Sasha and Jamie are both 15 years old and are in the same class at the same school. They are both aspiring to make a positive difference in their world.
Sasha has never missed a deadline for an assignment. He is the often the first kid to raise his hand to answer a question. He is a straight ‘A’ student. He is highly intelligent and equally compliant – sitting quietly in the front of the class, keeping to himself, and doing exactly what he is asked to do.
Jamie is less obedient and less intelligent. But Jamie is more: incisive, inclusive, innovative, inquisitive, independent, intuitive, and inquiring.
Sasha will go on to win the school’s highest honour – ‘The Academic Prize’ – and maybe that’s okay. There’s nothing wrong intelligence is there?
But I’m more interested to see the impact Jamie will have. Intelligence is nice, but other intangibles are not always inferior.
Looking back, most things from the 80s seem pretty suboptimal by today’s standards. VHS video was terrible quality. People were smoking on airplanes and in teacher lounges. And mullets, perms, and animal print parachute pants…say no more.
It’s impossible to imagine how 2019 will look in 2049. But today’s status quo is guaranteed to look old, suboptimal and kind of ridiculous. What we are doing now, the way we are living our lives, the way we are delivering education is, possibly, the best we can do at the moment.
But it’s not ideal. There are better ways. The people of tomorrow will live this enhanced experience.
And if we genuinely open ourselves up to possibilities, there’s a chance for us to not only glimpse the future, but to help create it.
Is either a commitment – an undertaking or it’s a lazy, uncourageous way to say ‘no’.
If you’re not really going to ‘think about it’, just say ‘no’. Then we can all move on and think about something else.
I love how Debbie Millman, American author, educator, and designer describes sleep as “the best (and easiest) creative aphrodisiac.”
And as educators, caught up in the mechanism of schooling, we sometimes overlook how much great teaching relies on creativity. When you see a primary (elementary) school teacher choreographing 25 six-year-olds in a complex learning activity, or when you watch a highly-skilled Literature teacher inspiring 15 year-old kids to revel in the nuance and beauty of Macbeth, or when you get the chance to witness the process involved in world-class lesson planning and classroom aesthetic design, you see genuine, applied creativity.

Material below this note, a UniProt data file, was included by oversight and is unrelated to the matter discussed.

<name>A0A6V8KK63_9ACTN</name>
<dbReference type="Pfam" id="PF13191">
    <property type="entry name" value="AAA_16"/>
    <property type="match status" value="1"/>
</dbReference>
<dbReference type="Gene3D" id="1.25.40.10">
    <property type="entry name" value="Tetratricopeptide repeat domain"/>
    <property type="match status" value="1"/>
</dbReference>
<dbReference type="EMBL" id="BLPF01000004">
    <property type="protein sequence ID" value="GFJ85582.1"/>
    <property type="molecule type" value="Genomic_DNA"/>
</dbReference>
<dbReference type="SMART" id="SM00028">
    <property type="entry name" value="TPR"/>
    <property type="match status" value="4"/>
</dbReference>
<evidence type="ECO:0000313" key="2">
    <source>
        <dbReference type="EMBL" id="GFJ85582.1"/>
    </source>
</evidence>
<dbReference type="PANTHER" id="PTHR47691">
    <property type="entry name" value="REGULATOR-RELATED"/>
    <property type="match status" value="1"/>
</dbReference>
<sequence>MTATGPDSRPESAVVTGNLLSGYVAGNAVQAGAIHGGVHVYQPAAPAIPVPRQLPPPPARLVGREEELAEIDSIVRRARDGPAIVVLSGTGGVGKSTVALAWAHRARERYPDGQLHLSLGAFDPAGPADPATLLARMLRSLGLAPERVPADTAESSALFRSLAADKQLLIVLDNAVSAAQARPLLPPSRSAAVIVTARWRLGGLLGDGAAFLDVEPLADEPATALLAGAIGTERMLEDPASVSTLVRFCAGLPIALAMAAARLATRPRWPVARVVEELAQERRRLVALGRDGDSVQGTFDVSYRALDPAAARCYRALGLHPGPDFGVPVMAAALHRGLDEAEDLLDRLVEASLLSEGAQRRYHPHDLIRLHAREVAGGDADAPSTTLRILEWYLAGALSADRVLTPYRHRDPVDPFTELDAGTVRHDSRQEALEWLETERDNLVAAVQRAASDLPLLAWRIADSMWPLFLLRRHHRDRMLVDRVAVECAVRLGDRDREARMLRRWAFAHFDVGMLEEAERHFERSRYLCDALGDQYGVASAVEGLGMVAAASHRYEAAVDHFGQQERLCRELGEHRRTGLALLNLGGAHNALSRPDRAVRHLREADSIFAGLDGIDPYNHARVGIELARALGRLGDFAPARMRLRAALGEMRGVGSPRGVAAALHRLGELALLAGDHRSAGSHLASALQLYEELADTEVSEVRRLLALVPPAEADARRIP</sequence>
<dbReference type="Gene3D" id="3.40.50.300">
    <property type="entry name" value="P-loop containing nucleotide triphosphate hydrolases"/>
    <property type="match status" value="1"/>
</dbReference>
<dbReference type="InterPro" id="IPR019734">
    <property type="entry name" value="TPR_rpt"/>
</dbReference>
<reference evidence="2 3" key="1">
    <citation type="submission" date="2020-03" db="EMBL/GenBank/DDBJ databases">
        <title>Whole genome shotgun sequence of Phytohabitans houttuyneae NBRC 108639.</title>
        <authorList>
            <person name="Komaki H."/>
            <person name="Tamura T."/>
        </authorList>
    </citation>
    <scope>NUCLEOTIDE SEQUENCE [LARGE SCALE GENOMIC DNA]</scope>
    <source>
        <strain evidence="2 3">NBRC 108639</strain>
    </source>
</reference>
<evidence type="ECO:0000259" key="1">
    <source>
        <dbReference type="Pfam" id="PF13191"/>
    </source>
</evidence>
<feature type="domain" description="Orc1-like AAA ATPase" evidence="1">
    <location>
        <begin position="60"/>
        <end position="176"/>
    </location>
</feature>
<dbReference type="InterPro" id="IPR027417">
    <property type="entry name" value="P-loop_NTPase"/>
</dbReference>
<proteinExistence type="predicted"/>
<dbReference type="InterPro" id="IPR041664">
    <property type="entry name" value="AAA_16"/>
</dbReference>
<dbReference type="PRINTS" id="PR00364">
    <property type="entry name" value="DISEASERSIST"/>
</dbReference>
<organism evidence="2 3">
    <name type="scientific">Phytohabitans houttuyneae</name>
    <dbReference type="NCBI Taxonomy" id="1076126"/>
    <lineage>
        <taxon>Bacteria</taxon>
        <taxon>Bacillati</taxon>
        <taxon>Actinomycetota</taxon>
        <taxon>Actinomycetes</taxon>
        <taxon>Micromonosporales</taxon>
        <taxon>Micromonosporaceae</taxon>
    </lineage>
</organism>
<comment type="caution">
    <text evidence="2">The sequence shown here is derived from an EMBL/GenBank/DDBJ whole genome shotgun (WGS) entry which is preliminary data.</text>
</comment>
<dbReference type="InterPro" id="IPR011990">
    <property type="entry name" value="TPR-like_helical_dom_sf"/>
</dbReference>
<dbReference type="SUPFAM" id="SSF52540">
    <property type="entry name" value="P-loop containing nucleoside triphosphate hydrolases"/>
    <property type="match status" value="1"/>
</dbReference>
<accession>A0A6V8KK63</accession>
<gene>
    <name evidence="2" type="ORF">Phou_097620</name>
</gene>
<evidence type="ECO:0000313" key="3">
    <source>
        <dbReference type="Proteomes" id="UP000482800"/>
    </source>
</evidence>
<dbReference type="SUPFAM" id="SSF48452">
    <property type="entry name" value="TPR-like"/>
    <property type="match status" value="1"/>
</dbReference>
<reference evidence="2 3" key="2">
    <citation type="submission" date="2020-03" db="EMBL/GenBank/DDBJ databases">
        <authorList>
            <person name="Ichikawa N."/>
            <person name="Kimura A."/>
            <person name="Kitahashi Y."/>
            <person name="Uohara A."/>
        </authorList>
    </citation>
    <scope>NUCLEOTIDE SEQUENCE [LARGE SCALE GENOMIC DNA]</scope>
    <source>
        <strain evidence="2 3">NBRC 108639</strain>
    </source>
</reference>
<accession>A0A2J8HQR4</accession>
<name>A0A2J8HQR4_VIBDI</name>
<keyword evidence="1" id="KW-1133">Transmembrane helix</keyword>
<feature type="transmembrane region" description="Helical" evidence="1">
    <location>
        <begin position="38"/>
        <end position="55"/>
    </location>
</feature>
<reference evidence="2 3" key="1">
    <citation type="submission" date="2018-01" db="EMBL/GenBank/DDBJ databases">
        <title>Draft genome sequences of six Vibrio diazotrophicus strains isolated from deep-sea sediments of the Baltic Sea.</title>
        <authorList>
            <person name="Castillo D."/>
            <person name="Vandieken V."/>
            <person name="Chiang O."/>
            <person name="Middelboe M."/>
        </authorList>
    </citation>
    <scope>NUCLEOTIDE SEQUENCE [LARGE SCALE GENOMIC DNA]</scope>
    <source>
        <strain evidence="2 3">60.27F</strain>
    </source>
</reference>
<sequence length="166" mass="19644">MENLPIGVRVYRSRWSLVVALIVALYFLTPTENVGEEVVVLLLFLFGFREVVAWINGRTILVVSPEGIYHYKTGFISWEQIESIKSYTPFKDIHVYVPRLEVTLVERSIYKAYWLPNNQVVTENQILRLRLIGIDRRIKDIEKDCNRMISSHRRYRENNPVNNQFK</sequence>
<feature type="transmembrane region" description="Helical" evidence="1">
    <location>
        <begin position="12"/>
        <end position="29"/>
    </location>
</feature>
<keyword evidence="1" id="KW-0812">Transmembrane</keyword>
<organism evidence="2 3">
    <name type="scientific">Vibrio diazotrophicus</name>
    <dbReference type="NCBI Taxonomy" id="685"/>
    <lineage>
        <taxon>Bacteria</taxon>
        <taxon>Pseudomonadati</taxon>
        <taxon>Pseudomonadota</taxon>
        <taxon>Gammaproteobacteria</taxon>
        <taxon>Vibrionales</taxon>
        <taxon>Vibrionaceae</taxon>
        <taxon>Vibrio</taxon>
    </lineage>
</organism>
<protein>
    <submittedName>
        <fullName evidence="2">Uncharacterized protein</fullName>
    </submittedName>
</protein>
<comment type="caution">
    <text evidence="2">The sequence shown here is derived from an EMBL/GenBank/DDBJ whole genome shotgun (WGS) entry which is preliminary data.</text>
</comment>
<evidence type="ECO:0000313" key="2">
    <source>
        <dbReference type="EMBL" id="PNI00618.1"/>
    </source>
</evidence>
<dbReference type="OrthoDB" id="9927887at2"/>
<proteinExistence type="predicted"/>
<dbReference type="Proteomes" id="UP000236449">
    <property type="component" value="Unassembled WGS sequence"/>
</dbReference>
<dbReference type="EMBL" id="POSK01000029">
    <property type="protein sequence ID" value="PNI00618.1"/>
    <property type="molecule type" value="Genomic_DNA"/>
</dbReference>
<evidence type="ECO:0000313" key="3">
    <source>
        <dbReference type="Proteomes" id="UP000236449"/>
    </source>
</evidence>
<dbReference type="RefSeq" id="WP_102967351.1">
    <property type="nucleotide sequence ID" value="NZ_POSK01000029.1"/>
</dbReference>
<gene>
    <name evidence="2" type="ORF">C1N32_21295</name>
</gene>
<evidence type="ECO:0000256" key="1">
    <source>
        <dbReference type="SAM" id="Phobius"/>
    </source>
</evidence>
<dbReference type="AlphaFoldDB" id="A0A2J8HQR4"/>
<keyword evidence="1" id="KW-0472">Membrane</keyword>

Furthermore, the intricate, interconnected social system at the core of teaching means that there are infinite, simultaneous, active variables. No lesson, no situation, no interaction is ever the same. Originality and creativity are occupational necessities.
Teaching is as much a creative craft as it is a profession.
Time to go to bed.
There’s a great idiom in French that says: “Les carottes sont cuites!” – The carrots are cooked! – There is nothing that can be done to change the situation.
There are times when this is true. And there are times when it just feels true.
Sometimes, the carrots are in the water but haven’t actually started to cook. Sometimes, the carrots are half-cooked but still crunchy. And sometimes, the carrots are cooked, but they’re still carrots – different but okay.
When unexpected change happens, there is often a kind of concussion – we feel stunned and stilled. But eventually, we have to make a choice. We can lean back, longingly, into the past, hoping to ‘unchange’ the situation. Or we can step forward, hopefully, into future possibilities.
It might not change much, but even one step causes a slightly shifted perspective, a slightly changed situation.
[PS In 2015 an Australian scientist won a Nobel prize for his discovery of how to uncook an egg. I imagine it’s much harder to uncook a carrot.)
Relationships are based on shared experience and knowledge of others. Strong relationships (good or bad) are so because we know a lot about each other.
So, just a question worth pondering occasionally:
How much do my students and colleagues know about me? Too much? Too little? Or just the right amount?
As we mature as an educator, we become better at understanding the lived experience of our students. We start to see patterns and we become more nuanced in our ability to predict and pre-empt. We practise and refine our empathic response and we gain perspective.
Perspective empowers us to see the world through a different lens – through the eyes of our students.
Except, it doesn’t, actually.
When artists first started utilising linear perspective in their paintings in the 15th century, they did so to create an illusion of distance and depth. Perspective in art is a trick of the mind – enabling us to ‘see’ three dimensions on a flat surface.
And when we ‘see’ the world through the eyes of our students, this too is an illusion – a trick of the mind. Whilst we can, and should, try as hard as we can to understand the lives of our students, we are constrained by biological and physical realities. We can never really know what it is like inside their worlds.
However, when we accept this paradox – being obliged to strive for something we can never achieve: true perspective – we invite an enhanced level of respect for the individuality of each of our students and remain more present to their reality.
Each student sees their world through the lens of their unique life journey – their unique perspective. But whilst we can never truly ‘take’ their perspective, and they can never truly ‘share’ it, in classrooms characterised by safety, respect, trust and individualised connection, we can come pretty close. Close enough, that we no longer need tricks of the mind.